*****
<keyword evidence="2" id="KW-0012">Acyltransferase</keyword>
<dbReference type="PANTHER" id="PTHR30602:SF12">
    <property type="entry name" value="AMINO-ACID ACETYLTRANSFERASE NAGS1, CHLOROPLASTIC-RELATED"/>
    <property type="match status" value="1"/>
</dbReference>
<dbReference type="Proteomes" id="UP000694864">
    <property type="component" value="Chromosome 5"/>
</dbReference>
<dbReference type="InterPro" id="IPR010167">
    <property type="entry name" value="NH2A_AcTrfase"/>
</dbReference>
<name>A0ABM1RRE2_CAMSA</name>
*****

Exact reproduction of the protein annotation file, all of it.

<keyword evidence="2" id="KW-0012">Acyltransferase</keyword>
<dbReference type="PANTHER" id="PTHR30602:SF12">
    <property type="entry name" value="AMINO-ACID ACETYLTRANSFERASE NAGS1, CHLOROPLASTIC-RELATED"/>
    <property type="match status" value="1"/>
</dbReference>
<dbReference type="Proteomes" id="UP000694864">
    <property type="component" value="Chromosome 5"/>
</dbReference>
<dbReference type="InterPro" id="IPR010167">
    <property type="entry name" value="NH2A_AcTrfase"/>
</dbReference>
<name>A0ABM1RRE2_CAMSA</name>